Ornamenting the question


Lidl is a European discount supermarket chain of German origin, which has already become established in 17 countries. It specialises in foodstuffs, drinks, cleaning articles and other household items, but no pieces of jewellery as yet. They have limited offers – normally for two or three days – on more expensive items such as electrical appliances, computers or tools, but no pieces of jewellery as yet. Lidl also sells own label products, but it hasn’t dared to sell any pieces of jewellery as yet. According to well-informed sources, the supermarket does all this so as to be able to offer the lowest prices possible, its main objective. Independent studies by consumer organisations have not detected pieces of jewellery amongst Lidl ranges, an item which could very well be offered at a much lower price than other brands. Giving people what they want is not a strategy. To a certain extent, it is a mission and not necessarily one with economic productivity as its only objective.

What is a jewel?
It’s an authentic piece which transmits a sense of well-being to the person who is wearing it and, above all, it engages them in communication.

What do you believe will be the jewel of the future?
It will most probably be a piece which contains information technology, something related to the potential of internet which enables people to communicate with one another. The piece of the future is one which engages the user, activates them and urges them to communicate with others. It’s a PIN which opens doors.

How would you define the current situation with regard to jewellery in Catalonia? Why has it come to such a situation?
The second question already gives away the fact that a gloomy answer is expected to the first one. Well, regardless of this to some extent, and very much as a result of it, I’m glad I’ve been asked this question. In the present situation outdated models have become exhausted. Thinking of a piece of jewellery as a unique piece and as something based on precious materials and on originality due to craftsmanship has no future in society.The future lies in communicating, making things social, sharing.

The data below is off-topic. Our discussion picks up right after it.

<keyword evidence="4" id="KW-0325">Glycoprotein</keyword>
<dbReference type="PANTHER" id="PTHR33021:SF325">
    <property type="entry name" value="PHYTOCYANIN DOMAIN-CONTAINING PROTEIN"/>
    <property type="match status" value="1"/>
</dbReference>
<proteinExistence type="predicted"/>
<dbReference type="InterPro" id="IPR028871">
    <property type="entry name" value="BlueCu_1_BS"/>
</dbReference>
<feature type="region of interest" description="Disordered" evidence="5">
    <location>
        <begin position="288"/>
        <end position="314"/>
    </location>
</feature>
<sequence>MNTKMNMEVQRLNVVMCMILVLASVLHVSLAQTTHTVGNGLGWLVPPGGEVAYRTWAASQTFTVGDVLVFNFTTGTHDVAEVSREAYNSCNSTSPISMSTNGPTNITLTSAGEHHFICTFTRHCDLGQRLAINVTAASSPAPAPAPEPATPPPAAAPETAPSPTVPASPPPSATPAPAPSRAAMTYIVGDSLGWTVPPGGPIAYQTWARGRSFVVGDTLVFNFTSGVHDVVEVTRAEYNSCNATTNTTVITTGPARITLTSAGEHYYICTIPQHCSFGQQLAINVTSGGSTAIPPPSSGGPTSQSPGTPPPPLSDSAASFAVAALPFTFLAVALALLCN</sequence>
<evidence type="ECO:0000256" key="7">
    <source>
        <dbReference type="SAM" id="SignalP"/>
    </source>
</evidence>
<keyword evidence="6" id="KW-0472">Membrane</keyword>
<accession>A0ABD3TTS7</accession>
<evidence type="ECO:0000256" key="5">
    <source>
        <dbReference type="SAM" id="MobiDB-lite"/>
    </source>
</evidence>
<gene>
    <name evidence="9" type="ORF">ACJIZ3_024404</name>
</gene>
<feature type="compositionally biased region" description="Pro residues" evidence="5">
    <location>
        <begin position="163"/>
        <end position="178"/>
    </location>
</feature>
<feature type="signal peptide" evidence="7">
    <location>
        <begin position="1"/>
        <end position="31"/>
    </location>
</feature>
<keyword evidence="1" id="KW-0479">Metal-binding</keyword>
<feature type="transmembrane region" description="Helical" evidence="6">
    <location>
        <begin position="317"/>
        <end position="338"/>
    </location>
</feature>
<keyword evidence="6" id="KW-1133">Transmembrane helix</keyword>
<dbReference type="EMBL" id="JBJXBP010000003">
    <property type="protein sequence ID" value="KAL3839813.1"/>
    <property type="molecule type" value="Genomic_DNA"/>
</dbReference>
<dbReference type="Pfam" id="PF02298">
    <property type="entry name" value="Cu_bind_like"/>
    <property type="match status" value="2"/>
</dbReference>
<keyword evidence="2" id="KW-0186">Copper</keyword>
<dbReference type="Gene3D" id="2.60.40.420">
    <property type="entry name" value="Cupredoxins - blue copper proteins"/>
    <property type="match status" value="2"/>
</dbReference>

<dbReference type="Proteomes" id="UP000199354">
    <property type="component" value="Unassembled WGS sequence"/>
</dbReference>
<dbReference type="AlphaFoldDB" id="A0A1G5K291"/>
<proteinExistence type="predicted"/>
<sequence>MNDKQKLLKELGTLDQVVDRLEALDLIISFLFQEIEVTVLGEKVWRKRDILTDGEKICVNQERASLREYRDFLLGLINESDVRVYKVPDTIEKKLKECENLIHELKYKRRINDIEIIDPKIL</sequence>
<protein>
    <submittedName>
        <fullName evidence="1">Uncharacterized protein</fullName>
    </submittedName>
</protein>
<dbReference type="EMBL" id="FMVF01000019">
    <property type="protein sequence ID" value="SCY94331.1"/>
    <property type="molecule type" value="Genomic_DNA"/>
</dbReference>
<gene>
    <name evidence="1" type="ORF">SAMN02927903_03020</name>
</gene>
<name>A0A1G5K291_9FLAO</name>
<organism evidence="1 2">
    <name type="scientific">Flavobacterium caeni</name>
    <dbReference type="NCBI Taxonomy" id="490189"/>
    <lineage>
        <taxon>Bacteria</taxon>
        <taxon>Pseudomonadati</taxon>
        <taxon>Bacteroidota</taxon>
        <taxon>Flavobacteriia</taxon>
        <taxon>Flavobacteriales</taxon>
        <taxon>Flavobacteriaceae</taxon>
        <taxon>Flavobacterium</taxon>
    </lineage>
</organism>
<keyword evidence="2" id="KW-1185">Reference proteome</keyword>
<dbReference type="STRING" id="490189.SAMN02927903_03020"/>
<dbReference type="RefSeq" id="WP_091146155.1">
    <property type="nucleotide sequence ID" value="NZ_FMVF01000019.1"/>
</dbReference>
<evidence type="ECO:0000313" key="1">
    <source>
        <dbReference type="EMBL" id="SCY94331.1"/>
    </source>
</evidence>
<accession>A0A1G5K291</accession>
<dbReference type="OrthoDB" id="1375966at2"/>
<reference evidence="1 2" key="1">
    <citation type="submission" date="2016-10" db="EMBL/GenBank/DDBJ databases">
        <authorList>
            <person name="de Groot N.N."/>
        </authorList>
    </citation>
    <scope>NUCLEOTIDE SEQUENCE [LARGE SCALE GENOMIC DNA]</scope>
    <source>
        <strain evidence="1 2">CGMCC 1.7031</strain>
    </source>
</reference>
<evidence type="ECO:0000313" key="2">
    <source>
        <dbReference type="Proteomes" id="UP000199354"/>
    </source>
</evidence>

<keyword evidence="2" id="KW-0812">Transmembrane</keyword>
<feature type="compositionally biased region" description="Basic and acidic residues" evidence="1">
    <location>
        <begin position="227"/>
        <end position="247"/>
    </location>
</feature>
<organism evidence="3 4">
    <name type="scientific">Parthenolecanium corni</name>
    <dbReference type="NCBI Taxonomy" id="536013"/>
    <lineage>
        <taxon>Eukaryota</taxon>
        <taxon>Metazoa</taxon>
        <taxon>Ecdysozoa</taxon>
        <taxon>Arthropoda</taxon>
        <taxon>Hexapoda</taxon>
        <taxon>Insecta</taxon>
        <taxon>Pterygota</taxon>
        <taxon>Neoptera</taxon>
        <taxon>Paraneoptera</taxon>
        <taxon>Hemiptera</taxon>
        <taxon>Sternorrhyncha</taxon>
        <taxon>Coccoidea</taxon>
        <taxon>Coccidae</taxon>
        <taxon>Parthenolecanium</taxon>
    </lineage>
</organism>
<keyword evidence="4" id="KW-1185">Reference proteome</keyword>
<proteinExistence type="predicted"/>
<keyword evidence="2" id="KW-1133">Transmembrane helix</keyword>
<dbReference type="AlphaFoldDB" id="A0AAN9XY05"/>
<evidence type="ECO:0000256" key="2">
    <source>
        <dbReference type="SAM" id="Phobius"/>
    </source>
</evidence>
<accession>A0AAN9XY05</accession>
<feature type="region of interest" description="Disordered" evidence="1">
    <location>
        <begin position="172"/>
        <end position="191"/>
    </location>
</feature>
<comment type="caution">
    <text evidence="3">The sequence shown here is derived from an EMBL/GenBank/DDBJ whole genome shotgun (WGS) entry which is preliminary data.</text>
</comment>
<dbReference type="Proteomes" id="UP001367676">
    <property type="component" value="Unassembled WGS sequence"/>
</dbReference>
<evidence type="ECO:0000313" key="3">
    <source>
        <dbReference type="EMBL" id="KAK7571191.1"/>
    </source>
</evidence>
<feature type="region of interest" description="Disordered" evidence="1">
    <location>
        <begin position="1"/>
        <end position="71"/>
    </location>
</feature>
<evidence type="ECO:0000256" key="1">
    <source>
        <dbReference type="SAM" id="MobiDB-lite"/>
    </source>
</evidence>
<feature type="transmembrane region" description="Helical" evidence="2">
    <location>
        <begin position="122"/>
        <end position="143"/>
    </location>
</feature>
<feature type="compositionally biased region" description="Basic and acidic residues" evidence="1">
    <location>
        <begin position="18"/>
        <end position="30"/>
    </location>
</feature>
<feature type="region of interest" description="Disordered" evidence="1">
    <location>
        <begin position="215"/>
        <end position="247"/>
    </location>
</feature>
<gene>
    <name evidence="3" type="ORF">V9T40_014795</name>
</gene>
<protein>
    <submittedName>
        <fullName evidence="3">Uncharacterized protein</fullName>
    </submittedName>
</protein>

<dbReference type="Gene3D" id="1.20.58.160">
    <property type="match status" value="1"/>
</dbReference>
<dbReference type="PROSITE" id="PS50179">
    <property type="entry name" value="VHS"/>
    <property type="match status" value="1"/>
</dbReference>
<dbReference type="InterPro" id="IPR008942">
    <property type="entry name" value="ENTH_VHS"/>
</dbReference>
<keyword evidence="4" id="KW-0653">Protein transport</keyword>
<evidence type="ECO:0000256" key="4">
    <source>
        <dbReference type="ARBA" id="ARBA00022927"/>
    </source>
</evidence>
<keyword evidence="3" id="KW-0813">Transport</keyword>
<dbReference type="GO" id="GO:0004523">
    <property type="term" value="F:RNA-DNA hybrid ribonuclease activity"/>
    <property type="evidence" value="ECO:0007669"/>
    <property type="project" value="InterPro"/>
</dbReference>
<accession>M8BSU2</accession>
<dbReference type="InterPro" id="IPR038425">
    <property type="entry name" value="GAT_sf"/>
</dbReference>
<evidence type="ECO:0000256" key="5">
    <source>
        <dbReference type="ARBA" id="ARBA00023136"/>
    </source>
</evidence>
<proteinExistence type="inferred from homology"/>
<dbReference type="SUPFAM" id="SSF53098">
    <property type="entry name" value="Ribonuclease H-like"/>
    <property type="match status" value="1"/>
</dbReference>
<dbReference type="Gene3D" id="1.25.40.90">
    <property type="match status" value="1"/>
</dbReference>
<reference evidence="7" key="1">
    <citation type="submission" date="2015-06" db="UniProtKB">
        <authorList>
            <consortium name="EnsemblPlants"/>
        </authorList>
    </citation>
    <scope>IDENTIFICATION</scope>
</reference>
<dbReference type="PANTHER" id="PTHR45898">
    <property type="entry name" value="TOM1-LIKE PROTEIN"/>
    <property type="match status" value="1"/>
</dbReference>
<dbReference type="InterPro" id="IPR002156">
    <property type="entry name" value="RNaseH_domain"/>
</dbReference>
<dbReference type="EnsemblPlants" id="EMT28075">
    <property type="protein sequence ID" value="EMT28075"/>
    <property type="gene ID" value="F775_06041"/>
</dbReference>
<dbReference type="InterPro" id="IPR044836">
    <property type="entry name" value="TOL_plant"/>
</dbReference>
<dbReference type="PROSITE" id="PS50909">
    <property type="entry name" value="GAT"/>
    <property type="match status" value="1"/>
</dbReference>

We have come to such a situation due to a certain persistence in insisting on a traditional characteristic of ornamentation – its uniqueness. It’s a restrictive idea, obsolete, something which belongs in a museum.

Do you think the sector is modernising itself?
No. It revolves around outdated criteria and efforts to modernise – which are, in fact, many – are focussed on approaches to management and not on putting forward a much-needed, new idea of jewellery.

Which path must jewellery take into the future?
First of all, calling itself ornamentation rather than jewellery as doing so will open up the field and prevent it from being restricted to an exclusive circle of people. The future of jewellery lies in creating pieces which are more like tools for making contact with other people and not like a beacon which announces the presence of a self-complacent ego. It lies more in pieces which multiply and bring about communication. A piece you buy in one place will also be accessible in another place or for other people, and will incorporate a way to establish contact. It’s here where information technologies should be used. An iPod or a mobile are pieces containing identity and communication. Such trends should be taken up by the world of traditional jewellery-ornamentation. But it’s not a case of embedding a diamond into an MP3 player, rather the piece which serves as an ornamentation for an individual should be a means of communication. It is shared with others, maybe many others.

What is your contribution to the sector?
Up to now ornamentation was a way to display social status. Jewels indicated the class to which the person wearing the piece belonged. DuchClaramunt has been saying for years that ornamentation is more related to the feelings inside a person and that the user’s interaction with the piece should be an unavoidable option.  Ornamentation is a way in which people can feel good. We could say that the thing which is related to people’s well-being today is a mixture between technology and sharing. In short, ornamentation is communication. DuchClaramunt is preparing a piece of ornamentation which will be on sale at newsstands. It is designed to reach the largest number of people in the greatest number of places possible without restricting it to one country. It’s a bracelet which is activated once it has been purchased, thus opening up the possibility of communicating with its twin piece which will have been purchased by somebody else in another place, which may be faraway. The piece offers an identity, but it also signifies belonging to a group and the chance to communicate with other members in the group. The concept of a jewel being something unique should be turned on its head and ornamentation should convert such a concept into a sign of identity which brings people together, leading them to a place where many people feel good and feel good together in a community. The newsstand bracelet is a tool for sociability.